Crossing the endothelial barrier during metastasis

Nicolas Reymond, Ana Barbara Borda D'Agua, Anne J. Ridley*

*Corresponding author for this work

Research output: Contribution to journalLiterature reviewpeer-review

651 Citations (Scopus)

Abstract

During metastasis, cancer cells disseminate to other parts of the body by entering the bloodstream in a process that is called intravasation. They then extravasate at metastatic sites by attaching to endothelial cells that line blood vessels and crossing the vessel walls of tissues or organs. This Review describes how cancer cells cross the endothelial barrier during extravasation and how different receptors, signalling pathways and circulating cells such as leukocytes and platelets contribute to this process. Identification of the mechanisms that underlie cancer cell extravasation could lead to the development of new therapies to reduce metastasis.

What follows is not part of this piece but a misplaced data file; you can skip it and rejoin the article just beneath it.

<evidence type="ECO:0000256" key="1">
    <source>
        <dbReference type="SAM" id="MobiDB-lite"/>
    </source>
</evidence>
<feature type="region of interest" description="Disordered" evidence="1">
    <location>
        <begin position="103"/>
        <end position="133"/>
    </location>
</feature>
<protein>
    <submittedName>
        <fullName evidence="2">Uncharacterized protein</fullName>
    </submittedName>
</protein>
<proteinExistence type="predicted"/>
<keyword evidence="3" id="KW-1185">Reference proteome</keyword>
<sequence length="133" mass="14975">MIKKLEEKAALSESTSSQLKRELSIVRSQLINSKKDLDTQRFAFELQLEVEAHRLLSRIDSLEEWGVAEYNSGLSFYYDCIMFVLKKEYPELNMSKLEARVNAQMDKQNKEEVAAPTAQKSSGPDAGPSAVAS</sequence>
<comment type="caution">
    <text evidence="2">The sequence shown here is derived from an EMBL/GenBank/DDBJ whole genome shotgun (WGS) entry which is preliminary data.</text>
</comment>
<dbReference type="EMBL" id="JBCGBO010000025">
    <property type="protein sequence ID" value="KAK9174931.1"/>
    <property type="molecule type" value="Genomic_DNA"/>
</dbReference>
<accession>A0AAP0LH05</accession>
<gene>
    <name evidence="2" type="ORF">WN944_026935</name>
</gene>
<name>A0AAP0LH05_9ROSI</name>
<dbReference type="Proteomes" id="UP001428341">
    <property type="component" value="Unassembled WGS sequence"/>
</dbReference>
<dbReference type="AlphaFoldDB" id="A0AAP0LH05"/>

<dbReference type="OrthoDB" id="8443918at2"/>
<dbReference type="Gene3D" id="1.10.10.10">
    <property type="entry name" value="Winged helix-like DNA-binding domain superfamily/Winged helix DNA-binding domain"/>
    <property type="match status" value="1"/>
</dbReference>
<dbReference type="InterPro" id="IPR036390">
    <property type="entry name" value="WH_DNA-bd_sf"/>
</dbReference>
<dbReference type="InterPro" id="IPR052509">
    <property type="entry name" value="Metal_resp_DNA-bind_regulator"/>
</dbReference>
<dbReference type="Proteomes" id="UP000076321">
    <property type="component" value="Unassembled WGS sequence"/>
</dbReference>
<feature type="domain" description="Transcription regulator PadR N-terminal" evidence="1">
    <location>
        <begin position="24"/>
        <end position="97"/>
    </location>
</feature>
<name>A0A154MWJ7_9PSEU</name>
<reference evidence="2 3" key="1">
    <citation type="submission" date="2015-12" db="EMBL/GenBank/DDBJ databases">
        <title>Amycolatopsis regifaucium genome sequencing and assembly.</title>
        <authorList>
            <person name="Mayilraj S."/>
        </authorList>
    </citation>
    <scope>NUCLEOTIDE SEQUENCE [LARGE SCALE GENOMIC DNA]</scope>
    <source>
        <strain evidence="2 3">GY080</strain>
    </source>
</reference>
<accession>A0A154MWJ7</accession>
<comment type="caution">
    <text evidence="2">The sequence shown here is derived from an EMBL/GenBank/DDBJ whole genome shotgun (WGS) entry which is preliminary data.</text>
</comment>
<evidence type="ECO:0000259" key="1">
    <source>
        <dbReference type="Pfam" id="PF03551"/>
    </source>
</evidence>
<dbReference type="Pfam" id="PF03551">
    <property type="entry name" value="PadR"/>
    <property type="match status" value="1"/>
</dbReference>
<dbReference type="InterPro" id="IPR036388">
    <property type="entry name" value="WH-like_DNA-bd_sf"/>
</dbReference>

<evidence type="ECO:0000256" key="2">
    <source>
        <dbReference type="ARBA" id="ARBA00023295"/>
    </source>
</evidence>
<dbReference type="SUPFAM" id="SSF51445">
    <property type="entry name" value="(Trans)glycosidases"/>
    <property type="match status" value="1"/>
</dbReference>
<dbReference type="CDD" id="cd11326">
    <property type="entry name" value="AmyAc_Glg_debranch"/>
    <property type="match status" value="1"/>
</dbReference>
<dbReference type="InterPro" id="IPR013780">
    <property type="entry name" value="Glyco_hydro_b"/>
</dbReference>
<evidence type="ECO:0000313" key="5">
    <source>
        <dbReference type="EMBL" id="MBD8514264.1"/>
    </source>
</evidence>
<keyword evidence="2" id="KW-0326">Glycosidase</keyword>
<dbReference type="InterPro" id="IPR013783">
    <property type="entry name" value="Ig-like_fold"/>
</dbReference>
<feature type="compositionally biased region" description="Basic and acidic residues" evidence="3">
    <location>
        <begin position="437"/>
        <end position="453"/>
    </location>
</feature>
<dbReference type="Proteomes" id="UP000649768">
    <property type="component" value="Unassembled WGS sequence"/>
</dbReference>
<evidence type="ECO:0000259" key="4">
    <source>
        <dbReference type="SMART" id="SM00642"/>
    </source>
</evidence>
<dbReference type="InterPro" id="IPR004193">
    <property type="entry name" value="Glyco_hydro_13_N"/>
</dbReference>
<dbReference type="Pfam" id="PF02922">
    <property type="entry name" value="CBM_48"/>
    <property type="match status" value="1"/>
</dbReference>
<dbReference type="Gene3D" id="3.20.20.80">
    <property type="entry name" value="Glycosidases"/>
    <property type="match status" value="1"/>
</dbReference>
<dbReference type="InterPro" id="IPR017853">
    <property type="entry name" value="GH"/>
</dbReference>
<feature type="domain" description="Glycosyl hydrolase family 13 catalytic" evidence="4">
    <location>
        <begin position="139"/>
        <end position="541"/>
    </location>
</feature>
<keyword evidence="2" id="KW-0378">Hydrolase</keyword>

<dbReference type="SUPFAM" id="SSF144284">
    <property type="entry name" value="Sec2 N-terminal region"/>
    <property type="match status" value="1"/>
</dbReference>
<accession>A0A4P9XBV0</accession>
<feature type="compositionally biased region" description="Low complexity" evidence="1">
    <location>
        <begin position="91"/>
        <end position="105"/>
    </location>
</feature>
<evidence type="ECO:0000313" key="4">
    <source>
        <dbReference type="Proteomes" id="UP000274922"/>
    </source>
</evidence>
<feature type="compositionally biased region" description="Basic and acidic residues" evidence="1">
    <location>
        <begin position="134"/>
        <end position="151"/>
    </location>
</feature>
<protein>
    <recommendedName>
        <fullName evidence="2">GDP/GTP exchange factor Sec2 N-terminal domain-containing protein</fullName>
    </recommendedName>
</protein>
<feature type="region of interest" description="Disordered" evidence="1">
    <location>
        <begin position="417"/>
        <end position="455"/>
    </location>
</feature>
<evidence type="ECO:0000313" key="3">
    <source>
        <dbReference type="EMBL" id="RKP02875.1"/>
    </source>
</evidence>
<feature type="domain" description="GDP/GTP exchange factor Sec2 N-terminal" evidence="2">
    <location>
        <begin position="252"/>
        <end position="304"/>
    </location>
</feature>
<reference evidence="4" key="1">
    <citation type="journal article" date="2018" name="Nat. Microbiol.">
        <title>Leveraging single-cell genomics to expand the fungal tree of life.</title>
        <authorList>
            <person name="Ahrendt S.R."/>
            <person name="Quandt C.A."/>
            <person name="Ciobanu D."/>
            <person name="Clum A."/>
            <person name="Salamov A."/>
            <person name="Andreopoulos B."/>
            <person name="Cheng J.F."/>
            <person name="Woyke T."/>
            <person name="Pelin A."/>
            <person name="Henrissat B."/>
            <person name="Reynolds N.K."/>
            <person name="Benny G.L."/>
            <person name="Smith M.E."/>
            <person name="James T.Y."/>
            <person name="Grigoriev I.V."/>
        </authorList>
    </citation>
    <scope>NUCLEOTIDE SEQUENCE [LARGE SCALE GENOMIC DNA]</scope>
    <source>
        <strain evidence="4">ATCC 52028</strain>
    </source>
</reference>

Original languageEnglish
Article numberN/A
Pages (from-to)858-870
Number of pages13
JournalNATURE REVIEWS CANCER
Volume13
Issue number12
DOIs
Publication statusPublished - Dec 2013

Keywords

  • BREAST-CANCER CELLS
  • INTEGRIN-MEDIATED ADHESION
  • HEPATOCYTE GROWTH-FACTOR
  • CIRCULATING TUMOR-CELLS
  • B16F1 MELANOMA-CELLS
  • TRANSENDOTHELIAL MIGRATION
  • IN-VIVO
  • UP-REGULATION
  • LUNG METASTASIS
  • ACTIVATED PLATELETS

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